from Rod’s Rumor Mill
Originally appeared in TPO Volume 10, Issue 2. ©1999 Typographica Publishing.
May not be reproduced for commercial purposes.
When we last left Rod, he was sitting stunned at Meade Instruments’ sudden triumph in the Small Scope Wars. They’d just introduced the ETX 90EC, a 90mm Maksutov with great optics and a goto computer. For little more than the price of the "original" 90mm ETX. The amazing thing about this little telescope was that it actually seemed to work well, captivating both grizzled amateurs and fresh novices alike. And Meade wasn’t done yet. They were preparing to release another ETX, a 5 inch version with the same ability to use the Autostar Computer to point to thousands of deep sky objects as its little brother! Was Celestron really down for the count? Looked that way. If Meade could produce an ETX 125 which worked as well as the 90 it looked like it was all over for the Torrance gang. In the Sub 8 inch part of the market anyway. Captivated by pre-release photos of the 125, which showed it to be, if anything, even more attractive than the smaller scope, we waited for Meade to make another big, industry-changing splash of a product introduction.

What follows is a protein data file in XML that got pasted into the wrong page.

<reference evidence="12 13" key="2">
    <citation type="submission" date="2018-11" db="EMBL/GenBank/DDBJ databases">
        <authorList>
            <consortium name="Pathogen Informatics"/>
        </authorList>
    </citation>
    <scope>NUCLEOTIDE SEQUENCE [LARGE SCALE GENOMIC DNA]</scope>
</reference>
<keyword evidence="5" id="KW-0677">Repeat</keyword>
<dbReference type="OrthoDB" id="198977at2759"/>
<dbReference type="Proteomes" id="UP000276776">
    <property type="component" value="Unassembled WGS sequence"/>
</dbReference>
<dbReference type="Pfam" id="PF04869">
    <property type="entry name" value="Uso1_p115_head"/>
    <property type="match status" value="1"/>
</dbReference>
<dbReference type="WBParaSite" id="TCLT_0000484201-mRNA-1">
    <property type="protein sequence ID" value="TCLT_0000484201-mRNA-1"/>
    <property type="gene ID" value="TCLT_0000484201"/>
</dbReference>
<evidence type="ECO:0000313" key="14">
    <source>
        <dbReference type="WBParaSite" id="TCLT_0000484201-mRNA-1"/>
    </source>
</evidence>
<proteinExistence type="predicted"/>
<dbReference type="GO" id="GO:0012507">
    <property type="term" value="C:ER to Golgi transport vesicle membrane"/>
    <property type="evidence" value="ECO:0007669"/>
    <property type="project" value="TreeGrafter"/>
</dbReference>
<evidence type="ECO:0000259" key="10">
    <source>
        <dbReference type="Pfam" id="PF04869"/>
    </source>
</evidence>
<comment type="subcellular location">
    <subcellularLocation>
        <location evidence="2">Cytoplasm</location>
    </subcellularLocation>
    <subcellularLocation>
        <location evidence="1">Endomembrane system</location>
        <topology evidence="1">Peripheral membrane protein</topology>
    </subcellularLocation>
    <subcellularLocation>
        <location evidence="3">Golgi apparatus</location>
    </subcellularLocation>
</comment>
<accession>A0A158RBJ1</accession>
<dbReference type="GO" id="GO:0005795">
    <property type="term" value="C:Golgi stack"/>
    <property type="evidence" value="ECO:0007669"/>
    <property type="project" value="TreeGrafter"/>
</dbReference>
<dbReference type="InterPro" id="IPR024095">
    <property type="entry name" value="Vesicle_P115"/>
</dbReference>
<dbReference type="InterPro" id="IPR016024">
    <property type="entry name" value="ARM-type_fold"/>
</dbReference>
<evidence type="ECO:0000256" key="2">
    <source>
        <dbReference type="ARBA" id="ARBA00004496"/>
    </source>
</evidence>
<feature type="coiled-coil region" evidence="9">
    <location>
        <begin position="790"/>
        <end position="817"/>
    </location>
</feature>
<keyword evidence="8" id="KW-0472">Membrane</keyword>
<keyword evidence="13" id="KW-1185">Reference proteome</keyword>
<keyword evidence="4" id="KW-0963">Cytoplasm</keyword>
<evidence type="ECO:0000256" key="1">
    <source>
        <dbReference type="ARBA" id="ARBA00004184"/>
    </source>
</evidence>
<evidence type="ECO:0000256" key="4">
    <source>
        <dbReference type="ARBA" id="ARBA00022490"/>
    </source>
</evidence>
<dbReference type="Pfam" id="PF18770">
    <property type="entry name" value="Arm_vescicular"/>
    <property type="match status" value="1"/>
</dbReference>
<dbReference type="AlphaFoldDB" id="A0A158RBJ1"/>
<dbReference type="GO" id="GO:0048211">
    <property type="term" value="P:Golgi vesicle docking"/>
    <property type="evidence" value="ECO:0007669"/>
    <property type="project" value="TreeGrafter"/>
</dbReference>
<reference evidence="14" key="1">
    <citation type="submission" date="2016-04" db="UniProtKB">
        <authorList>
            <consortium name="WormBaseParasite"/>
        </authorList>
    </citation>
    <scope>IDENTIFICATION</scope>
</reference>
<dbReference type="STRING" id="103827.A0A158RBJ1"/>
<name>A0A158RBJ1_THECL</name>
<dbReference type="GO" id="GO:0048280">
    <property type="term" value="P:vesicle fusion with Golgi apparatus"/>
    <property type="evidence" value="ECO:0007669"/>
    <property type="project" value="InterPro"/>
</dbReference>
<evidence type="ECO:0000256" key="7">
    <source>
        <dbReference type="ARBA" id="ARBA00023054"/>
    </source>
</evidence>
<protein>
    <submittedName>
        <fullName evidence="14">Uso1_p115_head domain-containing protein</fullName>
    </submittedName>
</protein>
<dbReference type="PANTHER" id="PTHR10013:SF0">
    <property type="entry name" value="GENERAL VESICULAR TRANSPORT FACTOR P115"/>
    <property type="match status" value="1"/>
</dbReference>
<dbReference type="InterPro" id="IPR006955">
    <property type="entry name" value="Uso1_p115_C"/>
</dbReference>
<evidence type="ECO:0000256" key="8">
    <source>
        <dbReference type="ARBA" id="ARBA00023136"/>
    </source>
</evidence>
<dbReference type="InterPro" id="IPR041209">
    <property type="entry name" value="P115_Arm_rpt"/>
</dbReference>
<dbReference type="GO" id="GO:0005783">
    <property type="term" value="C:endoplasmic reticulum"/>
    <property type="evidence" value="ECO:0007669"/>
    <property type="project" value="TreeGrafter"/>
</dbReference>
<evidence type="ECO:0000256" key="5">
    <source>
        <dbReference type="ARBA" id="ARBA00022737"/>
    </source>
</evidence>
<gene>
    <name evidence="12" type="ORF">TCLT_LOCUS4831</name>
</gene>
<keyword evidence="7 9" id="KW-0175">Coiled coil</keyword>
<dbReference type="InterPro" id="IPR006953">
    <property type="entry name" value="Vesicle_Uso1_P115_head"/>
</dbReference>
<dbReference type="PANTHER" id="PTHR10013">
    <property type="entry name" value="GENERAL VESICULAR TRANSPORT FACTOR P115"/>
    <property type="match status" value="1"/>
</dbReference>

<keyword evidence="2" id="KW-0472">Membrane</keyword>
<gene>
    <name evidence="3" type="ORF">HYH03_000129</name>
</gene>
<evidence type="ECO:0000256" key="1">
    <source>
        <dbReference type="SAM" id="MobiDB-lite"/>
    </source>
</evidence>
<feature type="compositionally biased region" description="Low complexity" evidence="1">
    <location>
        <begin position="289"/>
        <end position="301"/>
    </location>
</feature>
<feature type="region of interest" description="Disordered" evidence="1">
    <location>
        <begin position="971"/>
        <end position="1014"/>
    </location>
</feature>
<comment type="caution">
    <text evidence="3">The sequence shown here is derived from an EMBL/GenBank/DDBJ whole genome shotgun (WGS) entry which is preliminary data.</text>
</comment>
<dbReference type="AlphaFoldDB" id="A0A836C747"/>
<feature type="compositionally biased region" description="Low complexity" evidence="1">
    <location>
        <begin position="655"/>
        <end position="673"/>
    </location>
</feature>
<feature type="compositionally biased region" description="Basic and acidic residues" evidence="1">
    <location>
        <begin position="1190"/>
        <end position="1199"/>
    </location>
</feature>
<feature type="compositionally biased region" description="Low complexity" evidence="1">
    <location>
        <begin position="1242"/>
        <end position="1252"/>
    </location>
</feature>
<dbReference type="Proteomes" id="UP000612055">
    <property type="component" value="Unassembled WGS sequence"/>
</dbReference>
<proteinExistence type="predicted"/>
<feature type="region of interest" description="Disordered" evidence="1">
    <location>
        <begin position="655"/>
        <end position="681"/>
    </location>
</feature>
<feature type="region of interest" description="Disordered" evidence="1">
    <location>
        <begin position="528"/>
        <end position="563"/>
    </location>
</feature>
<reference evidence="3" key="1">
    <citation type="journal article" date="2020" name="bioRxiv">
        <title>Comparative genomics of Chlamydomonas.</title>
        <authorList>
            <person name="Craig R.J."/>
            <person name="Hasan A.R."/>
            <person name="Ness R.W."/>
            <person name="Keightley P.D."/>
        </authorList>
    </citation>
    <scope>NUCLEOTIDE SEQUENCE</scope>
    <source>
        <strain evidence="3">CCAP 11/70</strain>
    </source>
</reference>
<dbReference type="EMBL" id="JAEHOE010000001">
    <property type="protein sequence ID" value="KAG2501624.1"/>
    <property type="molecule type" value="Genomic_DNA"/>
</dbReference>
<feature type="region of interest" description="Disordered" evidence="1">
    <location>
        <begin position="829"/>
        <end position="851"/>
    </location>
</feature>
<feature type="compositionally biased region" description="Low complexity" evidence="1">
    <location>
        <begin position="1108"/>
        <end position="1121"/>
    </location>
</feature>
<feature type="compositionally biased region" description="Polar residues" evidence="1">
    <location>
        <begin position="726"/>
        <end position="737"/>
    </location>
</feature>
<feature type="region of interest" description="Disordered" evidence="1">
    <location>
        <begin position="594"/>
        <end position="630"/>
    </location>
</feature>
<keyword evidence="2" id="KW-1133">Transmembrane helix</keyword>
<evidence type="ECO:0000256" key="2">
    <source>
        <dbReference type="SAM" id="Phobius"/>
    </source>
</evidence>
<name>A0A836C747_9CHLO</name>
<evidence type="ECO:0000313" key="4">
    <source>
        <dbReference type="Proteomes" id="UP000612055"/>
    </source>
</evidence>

THUD went the 125! Those of us who hang out on the sci.astro.amateur newsgroup on the Internet eagerly awaited the first word on the 125 from the early buyers. When early reviews started coming in, though, it became obvious that the picture wasn’t going to be a pretty one—this was not the triumph we expected. Within the first couple of weeks it was all too clear that the ETX 125EC not only did not equal the 90, but that it was a telescope with a number of real problems. Some preferred to put this down at first to "Internet rumors." Sci.astro.amateur, while a fun newsgroup to read, can also be a repository for inaccurate or at least slanted information. But Gary Seronik’s balanced but largely negative revue of an early production model of the 125 in the October 1999 Sky and Telescope gave a lot of credence to these tales of problematical ETXes. No use mincing words, the 125, one of the most eagerly awaited scopes in a long time, was turning into an unmistakable failure.